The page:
"Every child, no matter the age, should be massaged at bedtime on a regular basis.” So says Tiffany Field, PhD, of the Touch Research Institute (TRI) in Miami, Florida. Field and her associates at TRI have worked diligently over the past decade to prove the benefits of massage for children. But this is not a new concept. Infant massage has long been a common practice in many cultures. Many indigenous tribes use some form of bodywork to soothe, relax, and heal their little ones, sometimes including scented oils and herbal remedies as part of the experience.
Q: I have a client who just started chemotherapy. Are there special issues I should keep in mind when I treat her skin?
A: Absolutely. Dr. Christine Rodgers, a Denver cosmetic surgeon who works with cancer patients, says: “Women going through chemotherapy definitely have more sensitive, drier skin. Skin turnover is more rapid—that’s what chemotherapy does.” A lot of chemotherapy or drugs like tamoxifen (prescribed to help prevent breast-cancer recurrence) throw a woman into menopause, creating hormonal imbalances that also affect skin.
A compound in green tea has been singled out by Spanish and British researchers for its ability to fight certain types of cancer. The active agent, epigallocatechin gallate (EGCG), is found in high concentrations of green tea. EGCG has long been known as an anti-cancer beverage, but it wasn’t understood exactly why. Now, researchers have discovered that EGCG binds to and inhibits the proliferation of an enzyme called dihydrofolate reductase (DHFR), which is found in both healthy and cancerous cells and appears to contribute to cancer cell growth.
It’s a calling, a commitment, and a challenge, but it’s not for everyone. Massage for cancer clients has moved from the “no-touch” zone to center court, bringing with it an increasing number of compassionate, dedicated therapists. But there is a caveat to this trend. Although the bodywork profession, supported by scientific research, now provides a wealth of modalities to soothe, rehabilitate, and renew hope in those enduring the ravages of cancer, it’s not a matter of simply putting hands to skin.
Once on a flight to San Francisco, I sat next to a woman who revealed she had received chemotherapy for cancer. The clinic where she had received treatment had a massage therapist who rubbed patients’ feet as they received their IV medications. My seat mate raved about how glorious it was. I asked if she could describe why the foot massage was so wonderful. It was difficult for her to put into words except to say, “It restored my confidence in the goodness of humankind.”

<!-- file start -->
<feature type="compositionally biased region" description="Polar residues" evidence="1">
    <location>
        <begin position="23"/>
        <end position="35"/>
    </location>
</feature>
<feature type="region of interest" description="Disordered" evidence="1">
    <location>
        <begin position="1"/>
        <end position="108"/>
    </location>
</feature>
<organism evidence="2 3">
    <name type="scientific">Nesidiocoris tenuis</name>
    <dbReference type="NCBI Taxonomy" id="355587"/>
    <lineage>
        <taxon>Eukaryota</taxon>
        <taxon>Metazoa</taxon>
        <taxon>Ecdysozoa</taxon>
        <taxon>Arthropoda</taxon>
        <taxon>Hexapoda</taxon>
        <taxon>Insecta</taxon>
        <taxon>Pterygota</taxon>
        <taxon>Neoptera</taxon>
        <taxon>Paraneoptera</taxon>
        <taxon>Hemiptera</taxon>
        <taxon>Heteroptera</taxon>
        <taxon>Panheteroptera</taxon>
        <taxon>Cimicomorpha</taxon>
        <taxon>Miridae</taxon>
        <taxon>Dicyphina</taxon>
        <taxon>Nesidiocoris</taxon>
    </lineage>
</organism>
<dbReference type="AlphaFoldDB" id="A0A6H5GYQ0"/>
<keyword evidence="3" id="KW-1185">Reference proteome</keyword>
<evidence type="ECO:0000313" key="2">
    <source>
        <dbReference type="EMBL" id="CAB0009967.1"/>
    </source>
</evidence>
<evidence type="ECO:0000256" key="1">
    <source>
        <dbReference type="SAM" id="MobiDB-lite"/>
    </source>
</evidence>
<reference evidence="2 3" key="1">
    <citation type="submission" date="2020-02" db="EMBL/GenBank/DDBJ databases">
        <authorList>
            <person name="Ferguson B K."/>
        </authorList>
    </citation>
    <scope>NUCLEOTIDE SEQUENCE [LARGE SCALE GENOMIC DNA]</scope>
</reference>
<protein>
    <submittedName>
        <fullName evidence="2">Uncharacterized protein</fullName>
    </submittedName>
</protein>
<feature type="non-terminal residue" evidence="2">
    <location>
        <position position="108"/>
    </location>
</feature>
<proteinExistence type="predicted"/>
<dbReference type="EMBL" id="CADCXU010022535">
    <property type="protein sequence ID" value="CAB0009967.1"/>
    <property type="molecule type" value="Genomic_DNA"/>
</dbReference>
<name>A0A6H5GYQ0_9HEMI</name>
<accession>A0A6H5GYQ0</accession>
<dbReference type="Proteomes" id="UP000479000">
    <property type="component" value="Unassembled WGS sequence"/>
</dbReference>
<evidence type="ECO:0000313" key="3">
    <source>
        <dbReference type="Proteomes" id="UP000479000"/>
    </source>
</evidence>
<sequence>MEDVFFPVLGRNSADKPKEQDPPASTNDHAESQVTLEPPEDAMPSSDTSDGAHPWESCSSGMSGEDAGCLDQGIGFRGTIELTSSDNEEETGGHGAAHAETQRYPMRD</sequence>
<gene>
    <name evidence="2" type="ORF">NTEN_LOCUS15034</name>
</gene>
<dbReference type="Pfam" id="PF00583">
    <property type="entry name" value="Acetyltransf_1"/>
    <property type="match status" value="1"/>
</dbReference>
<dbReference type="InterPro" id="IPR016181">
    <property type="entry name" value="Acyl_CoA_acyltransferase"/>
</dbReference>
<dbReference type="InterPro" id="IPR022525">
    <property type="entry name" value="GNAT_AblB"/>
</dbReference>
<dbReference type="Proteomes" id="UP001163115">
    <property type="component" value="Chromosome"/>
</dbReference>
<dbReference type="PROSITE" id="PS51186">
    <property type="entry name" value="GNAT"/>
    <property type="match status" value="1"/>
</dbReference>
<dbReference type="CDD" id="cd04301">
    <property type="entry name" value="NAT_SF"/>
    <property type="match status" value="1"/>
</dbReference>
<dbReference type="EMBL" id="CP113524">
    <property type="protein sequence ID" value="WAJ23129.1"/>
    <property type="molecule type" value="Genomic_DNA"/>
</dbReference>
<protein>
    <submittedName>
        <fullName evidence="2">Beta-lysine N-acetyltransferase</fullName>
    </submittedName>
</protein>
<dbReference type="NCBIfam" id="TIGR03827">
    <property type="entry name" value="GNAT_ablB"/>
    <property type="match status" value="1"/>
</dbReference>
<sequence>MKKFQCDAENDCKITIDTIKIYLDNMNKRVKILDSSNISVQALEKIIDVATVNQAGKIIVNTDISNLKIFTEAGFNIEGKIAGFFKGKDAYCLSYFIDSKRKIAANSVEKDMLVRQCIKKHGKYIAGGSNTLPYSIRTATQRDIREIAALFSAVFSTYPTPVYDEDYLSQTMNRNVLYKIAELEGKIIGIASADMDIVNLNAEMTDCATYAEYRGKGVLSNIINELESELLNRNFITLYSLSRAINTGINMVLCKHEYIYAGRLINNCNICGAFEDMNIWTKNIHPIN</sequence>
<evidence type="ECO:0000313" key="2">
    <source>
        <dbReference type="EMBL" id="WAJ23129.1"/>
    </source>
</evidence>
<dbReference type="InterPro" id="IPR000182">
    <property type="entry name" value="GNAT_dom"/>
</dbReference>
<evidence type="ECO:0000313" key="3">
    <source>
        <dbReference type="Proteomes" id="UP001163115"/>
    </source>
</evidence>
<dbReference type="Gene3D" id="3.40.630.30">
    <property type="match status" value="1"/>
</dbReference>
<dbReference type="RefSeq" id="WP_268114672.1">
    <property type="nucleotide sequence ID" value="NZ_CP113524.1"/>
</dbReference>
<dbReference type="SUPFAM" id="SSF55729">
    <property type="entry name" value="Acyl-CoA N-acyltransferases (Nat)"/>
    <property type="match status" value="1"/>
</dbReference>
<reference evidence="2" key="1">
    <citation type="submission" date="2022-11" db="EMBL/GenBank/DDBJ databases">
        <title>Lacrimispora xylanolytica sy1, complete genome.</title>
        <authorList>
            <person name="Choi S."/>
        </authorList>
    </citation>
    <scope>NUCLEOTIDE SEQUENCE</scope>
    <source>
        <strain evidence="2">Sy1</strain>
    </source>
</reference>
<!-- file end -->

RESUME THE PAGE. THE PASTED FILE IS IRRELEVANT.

Starting to rebuild the body after cancer treatment is an arduous process. Aquatic therapist Mary Essert has developed an exercise program specifically for breast cancer patients and their physical and emotional needs. Below are three exercises from her water fitness program that has been helping cancer patients across the country for years.
Like most attorneys, Jo Anne Adlerstein is a fiend for the kind of research that can make or break a case. So when she was diagnosed with breast cancer in the summer of 1998, she used her research skills to find out all she could about how to fight the disease that invaded her body.
Cancer is the second leading cause of death in the United States. The American Cancer Society estimates about 563,100 Americans will die of cancer and 1,221,800 new cancer cases will be diagnosed in 1999.
One in 10 women will be diagnosed with breast cancer during her life. This is one of the most frightening, potentially lethal experiences a woman can have. Massage therapists can be of service to women during this critical time in their lives. This is the story of how massage therapy benefited one such woman.
It’s a typical day at the oncology clinic. Several patients distractedly thumb through magazines in the waiting room, not really interested in reading the pages. They wait anxiously for consultations and treatments. In one exam room, Susan, a 43-year-old artist and mother of two, receives the diagnosis she did not want to hear – malignant breast tumor. A lumpectomy, chemotherapy and radiation are the recommended course of treatment. In the chemotherapy room, a man sits silently while the nurse adjusts a catheter that will deliver the drugs into his chest.